The Poems of Wilfred Owen

by Wilfred Owen

Other authorsJon Stallworthy (Editor)
Paper Book, 1986






New York : Norton, 1986.


This volume contains all of Owen's best known work, only four of which were published in his lifetime. His war poems were based on his acute observations of the soldiers with whom he served on the Western front, and reflect the horror and waste of World War One.

User reviews

LibraryThing member Daedalus
Ah fuck you war! Buy his poems. He was good. He was really, really good.
LibraryThing member TimBazzett
'Tis a pitifully small collection of poems gathered here, considering Owen is often called the best of the World War I poets.
His "Dulce et Decorum Est" is perhaps one of the most anthologized English poems from that era. Easily accessible, I can remember reading and pondering it when I was still in high school. That poem and several others in this slim volume still apply. Wars never really resolve anything, and yet they go on and on, as if humankind never learns anything at all. This collection is gem-like, marred only by a few incompleted fragments, and I wondered why they were even included. Probably because there were so few finished poems, a true tragedy of that war. Just twenty-five years old and only beginning to find his voice as poet, Wilfred Owen died a week before the armistice. And yet he lives on in these poems, THE WORKS OF WILFRED OWEN. An important book for any collector of serious literature.… (more)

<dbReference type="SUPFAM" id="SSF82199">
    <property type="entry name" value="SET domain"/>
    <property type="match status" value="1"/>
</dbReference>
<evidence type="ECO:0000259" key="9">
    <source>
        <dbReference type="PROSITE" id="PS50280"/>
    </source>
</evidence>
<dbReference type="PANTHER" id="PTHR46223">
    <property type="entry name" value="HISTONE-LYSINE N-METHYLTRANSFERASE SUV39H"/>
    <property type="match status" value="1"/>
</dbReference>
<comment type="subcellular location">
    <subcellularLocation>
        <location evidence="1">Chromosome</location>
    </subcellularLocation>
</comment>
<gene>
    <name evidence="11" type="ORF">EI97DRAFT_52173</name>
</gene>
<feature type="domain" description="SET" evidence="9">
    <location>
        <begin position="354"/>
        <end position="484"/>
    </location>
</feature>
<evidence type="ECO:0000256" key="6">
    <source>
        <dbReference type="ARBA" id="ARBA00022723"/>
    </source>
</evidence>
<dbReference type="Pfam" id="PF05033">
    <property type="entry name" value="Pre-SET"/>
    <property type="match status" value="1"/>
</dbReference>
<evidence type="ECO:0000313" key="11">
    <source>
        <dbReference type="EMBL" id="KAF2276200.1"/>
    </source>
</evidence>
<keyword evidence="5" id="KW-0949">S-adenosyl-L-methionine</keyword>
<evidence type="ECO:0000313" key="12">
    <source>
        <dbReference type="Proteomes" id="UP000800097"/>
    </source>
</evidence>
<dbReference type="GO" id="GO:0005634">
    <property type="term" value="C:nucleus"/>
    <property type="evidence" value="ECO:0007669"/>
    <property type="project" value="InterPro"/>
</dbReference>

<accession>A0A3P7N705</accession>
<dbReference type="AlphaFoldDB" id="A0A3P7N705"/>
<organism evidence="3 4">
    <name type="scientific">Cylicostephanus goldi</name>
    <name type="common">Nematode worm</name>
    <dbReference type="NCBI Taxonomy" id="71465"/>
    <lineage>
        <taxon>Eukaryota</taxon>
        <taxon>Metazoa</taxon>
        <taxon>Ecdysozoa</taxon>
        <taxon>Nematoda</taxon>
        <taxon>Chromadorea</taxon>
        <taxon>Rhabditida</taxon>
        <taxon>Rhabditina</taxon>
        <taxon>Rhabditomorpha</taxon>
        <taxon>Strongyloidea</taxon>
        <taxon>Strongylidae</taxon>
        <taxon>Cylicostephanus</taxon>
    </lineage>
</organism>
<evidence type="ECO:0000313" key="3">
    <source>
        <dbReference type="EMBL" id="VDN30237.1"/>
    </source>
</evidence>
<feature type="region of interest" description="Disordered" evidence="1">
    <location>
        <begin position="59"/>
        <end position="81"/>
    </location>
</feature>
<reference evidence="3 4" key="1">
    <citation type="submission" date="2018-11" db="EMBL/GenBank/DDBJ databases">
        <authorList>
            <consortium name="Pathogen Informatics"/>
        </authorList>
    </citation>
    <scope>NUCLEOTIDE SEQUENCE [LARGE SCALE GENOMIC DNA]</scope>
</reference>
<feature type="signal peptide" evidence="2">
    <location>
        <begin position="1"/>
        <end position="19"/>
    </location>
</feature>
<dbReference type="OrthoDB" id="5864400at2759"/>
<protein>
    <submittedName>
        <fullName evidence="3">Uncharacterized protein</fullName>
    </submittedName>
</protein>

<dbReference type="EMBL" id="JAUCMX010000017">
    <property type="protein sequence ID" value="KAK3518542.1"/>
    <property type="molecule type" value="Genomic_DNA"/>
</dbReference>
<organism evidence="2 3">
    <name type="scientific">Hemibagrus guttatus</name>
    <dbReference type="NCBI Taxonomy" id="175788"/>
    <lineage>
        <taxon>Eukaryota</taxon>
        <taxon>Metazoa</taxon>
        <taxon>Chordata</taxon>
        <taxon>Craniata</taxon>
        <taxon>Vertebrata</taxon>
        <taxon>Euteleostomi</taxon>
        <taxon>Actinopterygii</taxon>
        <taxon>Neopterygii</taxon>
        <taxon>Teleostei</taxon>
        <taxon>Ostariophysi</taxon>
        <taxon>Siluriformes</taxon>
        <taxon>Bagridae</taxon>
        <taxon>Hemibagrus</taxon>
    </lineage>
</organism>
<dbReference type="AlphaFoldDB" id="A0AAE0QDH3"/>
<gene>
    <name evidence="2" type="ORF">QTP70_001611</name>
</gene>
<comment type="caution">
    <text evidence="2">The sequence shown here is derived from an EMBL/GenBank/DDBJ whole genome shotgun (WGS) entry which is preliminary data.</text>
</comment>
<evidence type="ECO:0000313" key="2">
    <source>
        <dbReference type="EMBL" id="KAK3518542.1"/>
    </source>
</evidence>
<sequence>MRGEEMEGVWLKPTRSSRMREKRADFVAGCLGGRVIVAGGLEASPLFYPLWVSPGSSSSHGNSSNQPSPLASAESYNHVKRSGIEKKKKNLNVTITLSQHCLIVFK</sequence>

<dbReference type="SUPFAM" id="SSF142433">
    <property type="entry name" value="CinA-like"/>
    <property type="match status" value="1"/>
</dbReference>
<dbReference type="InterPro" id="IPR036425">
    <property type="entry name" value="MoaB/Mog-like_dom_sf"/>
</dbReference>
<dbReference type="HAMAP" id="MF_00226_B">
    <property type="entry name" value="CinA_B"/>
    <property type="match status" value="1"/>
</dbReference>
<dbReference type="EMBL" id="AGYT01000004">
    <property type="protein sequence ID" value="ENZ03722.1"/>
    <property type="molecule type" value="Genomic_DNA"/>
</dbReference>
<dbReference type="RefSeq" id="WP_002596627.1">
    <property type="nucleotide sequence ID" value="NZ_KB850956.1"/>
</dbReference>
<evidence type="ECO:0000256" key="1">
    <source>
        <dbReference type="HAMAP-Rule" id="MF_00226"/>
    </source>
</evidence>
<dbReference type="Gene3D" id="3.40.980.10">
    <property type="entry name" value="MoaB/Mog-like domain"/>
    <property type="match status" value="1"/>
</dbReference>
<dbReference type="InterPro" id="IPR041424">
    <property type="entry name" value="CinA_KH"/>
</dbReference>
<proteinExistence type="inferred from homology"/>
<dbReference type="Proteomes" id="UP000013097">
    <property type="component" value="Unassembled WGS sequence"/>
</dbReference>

LibraryThing member therebelprince
One hundred years after his death, Owen remains perhaps the single most tragic figure in the history of poet. He stands as a stark reminder of the sheer waste of the first World War, and a paean to the modern ideals of individuality and self-expression. Utterly heartbreaking, no matter how many times I read him.



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